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Lost in space

Amber Sims

One windy night a tree branch came crashing down from our neighbor’s property and destroyed part of the dividing fence. The effect was rather strange and even shocking. What had been hidden was now revealed. There was nothing interesting to see, just more grass, but a semi-sacred boundary had been breached. The fence was quickly repaired by mutual consent and suburban order was restored.

We humans are a territorial species, a habit we share with many other animals. Archaeologists, looking for traces of ancient human occupation, look first for signs of stone walls, or wooden palisades or earthen mounds thrown up to keep those inside safe from those outside. It suggests that we were even less neighborly in prehistoric times than we are now. Before human beings got started on it this planet was a series of vast undifferentiated land masses. There’s no United States or Russian Federation on the geological map. They are pure inventions, lines drawn across a landscape as blank as that of Mars, and yet we treasure and defend these arbitrary frontiers. Now we have divided our planet all the way down to quarter acre lots.

So the idea of space without end and without boundaries makes us uneasy, and we have been seeing a lot of space recently. The Hubble space telescope took us out a long way, farther than ever before. The new Webb telescope knocks down another wall and allows us to see even deeper into the universe. Far from being “empty space” it seems remarkably crowded with a turbulent mass of galaxies, stars and probably planets like ours where — because in an infinite universe everything must be replicated infinitely — alien life forms are no doubt busily building fences around quarter acres lots.

What is “space” if it has no boundaries? The old science fiction movies like “Star Wars” solved this problem by dividing the universe up into warring “confederations” and “republics,” populated by good aliens and bad aliens, just like earth, so it all seems comfortingly familiar. If you meet someone from a different galaxy you attack and annihilate them, it stands to reason. What else would you do?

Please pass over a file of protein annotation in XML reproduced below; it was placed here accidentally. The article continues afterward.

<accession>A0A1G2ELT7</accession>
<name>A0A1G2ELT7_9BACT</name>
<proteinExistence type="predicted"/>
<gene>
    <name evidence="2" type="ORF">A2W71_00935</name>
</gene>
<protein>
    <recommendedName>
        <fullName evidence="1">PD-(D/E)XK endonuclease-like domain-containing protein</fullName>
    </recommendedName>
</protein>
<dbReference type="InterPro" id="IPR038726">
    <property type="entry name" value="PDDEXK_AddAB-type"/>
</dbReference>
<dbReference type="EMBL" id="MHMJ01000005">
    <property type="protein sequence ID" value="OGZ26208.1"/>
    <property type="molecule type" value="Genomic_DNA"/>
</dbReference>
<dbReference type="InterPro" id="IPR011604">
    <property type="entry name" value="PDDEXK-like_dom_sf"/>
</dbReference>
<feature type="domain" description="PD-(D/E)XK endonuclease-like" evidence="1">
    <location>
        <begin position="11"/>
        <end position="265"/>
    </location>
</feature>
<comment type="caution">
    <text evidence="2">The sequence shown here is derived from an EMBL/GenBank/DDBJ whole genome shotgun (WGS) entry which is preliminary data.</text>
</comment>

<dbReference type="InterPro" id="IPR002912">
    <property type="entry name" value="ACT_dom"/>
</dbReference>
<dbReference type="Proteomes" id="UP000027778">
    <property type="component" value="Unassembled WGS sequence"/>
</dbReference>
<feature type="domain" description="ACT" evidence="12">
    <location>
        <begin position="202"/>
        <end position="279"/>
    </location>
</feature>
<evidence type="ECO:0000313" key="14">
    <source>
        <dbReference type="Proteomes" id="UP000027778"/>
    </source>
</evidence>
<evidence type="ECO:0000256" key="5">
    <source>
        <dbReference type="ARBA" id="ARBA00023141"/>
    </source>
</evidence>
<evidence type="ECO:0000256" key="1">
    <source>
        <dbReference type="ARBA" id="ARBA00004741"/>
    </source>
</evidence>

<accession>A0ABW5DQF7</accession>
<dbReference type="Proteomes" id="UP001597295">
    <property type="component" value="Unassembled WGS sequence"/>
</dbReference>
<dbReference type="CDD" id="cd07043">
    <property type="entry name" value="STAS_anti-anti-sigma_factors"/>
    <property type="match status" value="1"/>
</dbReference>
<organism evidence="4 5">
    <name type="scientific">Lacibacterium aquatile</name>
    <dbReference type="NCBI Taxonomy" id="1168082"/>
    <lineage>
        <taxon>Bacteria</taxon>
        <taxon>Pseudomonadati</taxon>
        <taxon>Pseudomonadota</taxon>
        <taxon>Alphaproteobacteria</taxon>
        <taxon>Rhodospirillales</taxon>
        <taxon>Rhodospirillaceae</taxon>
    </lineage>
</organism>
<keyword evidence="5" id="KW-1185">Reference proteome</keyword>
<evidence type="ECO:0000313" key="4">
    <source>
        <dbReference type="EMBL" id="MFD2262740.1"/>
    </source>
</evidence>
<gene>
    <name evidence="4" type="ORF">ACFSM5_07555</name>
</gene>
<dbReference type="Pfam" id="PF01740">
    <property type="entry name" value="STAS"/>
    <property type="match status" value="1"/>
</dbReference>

Real infinite space is bigger even than a Hollywood studio and presents us with a mystery so deep that it creates an instant headache. How does space end? Is there a final wall at the end of the universe with a sign saying: “Keep Out, Nothing to See Here?” And how much invisible nothing is there to see on the other side?

Once we have digested the vastness that the space telescopes have shown us, all our other activities and pretensions seem out of scale. We are humbled or ought to be. But our leaders are still bragging and posturing around our tiny planet as if they were masters of the universe.

It's impossible not to wonder why, marooned as we are on a sub-microscopic speck of dust in the middle of nowhere, we can’t just agree to get along. But that would mean giving up our boundaries, pulling down our fences and it seems that we need them. Just as cats squeeze themselves into cardboard boxes, children hide under the furniture and billionaires build nuclear bunkers, we instinctively look for closed space to protect us from the fear of open space. Who knows what’s out there? In a cold and infinite universe, a quarter acre of grass surrounded by a sturdy fence may be our last and best hiding place.

David began as a print journalist in London and taught at a British university for almost 20 years. He joined WSHU as a weekly commentator in 1992, becoming host of Sunday Matinee in 1996.